“Since its beginning in 1813, Dardanelle has constantly redefined itself, but it has always been a place where heritage and hospitality converged”

-Diane Gleason

One of the oldest cities in the State, Dardanelle officially incorporated in 1855.  First established as a river town in the mid-1800s along the banks of the Arkansas River, Dardanelle was one of the state’s leading towns in the 19th Century.  It was a hub of transportation for hundreds of barges, boats and other vessels traveling between the state’s two largest cities of Little Rock and Fort Smith.  It is one of two county seats for Yell County; the other is Danville.

While Dardanelle is no longer one of Arkansas’s largest cities, it still plays a prominent role in state affairs.  The Port of Dardanelle is one of the busiest in the state.  The Dardanelle Lock & Dam, constructed in the 1960s as a part of the McCellan-Kerr Navigation System, led to the formation of Lake Dardanelle and helps regulate river traffic on the Arkansas River.

A Deeper History Of Dardanelle

Thomas Nuttall’s 1819 journal described Cherokee people living in log cabins along the Arkansas River south of the Dardanelle Rock surrounded by cotton fields and peach and plum orchards.  Jean Batiste Dardanelle lived west of Dardanelle Rock from 1097 until approximately 1806.  His father had a successful trading operation and was major landowner at Arkansas Post.

The Treaty of Council Oaks was signed on June 24, 1823, on what is now Front Street beneath two huge oak trees. Under the order of President James Monroe, U.S. Army Colonel David Brearley and Arkansas territorial secretary Robert Crittendon met with Chief Black Fox and several Cherokee leaders to determine boundaries.  As a result of the treaty, the Cherokees gave up all of their lands in Arkansas south of the Arkansas River.  One of the trees was destroyed in the early 1990s in a flood, but the other is still standing.  The site is now a city park.

David Brearley, along with his brothers Charles and Pearson, opened the first store in Dardanelle. David’s son Joseph H. Brearley platted the town in 1847 and in 1851, donated lands for Brearley Cemetery just south of town.  Dardanelle was officially incorporated in 1855, (Dardanelle celebrated 150th anniversary in 2005)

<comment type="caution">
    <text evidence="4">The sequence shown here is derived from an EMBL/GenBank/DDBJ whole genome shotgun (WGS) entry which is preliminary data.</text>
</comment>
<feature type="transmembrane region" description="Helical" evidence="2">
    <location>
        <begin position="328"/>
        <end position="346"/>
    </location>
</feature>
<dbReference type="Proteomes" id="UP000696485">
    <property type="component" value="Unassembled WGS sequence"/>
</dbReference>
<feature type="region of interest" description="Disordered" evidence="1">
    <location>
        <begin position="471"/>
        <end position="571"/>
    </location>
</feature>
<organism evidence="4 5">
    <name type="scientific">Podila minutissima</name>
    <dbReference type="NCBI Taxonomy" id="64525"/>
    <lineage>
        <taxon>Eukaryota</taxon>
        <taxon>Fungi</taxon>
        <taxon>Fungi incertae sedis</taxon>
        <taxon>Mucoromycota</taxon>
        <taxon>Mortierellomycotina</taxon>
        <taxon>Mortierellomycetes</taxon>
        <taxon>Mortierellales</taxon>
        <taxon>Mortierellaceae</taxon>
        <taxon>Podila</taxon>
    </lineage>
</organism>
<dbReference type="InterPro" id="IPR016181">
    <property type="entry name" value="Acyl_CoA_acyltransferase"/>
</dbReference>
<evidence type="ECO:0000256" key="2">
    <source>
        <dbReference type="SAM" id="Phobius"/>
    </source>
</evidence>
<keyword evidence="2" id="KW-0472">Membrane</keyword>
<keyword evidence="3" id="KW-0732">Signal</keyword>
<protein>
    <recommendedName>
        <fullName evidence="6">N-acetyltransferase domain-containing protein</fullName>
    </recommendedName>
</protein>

Dardanelle became an important river town and emerging trade center during the antebellum era, receiving weekly steamboat visits from New Orleans, Louisiana; Memphis Tennessee and Little Rock.  Dardanelle’s boomtown reputation was aided by its trade in rum, gin, and cotton.  By 1860, the town had three taverns, several mercantile businesses and cotton gins, three churches (Baptist, Methodist, and Presbyterian), a weekly newspaper, a doctor, a school, several attorneys and a Masonic lodge.

Civil War

Civil War action destroyed parts of Dardanelle.  Given its Arkansas River location, Dardanelle became a focal point of military activities as both Union and Confederate troops attempted to secure control of this strategic river link.  By October 1862, Union troops had control of Dardanelle, and several attempts by Confederates to retake the area between 1862 and early 1865 left much of the town in ruin.  This included a skirmish in fall 1863, the capture of the city in early summer 1864, and another skirmish in late summer 1864.  Some families left the area to avoid the bushwhacking activities and having their crop s and food stores requisitioned by union troops.  By 1866, the population of Dardanelle was 266.  Approximately 199 Dardanelle men served in the Confederate army, but, by 1862, they were mostly serving east of the Mississippi River.  The town’s remaining inhabitants were on their own enduring periodic military skirmishes and severe food shortages and deprivation.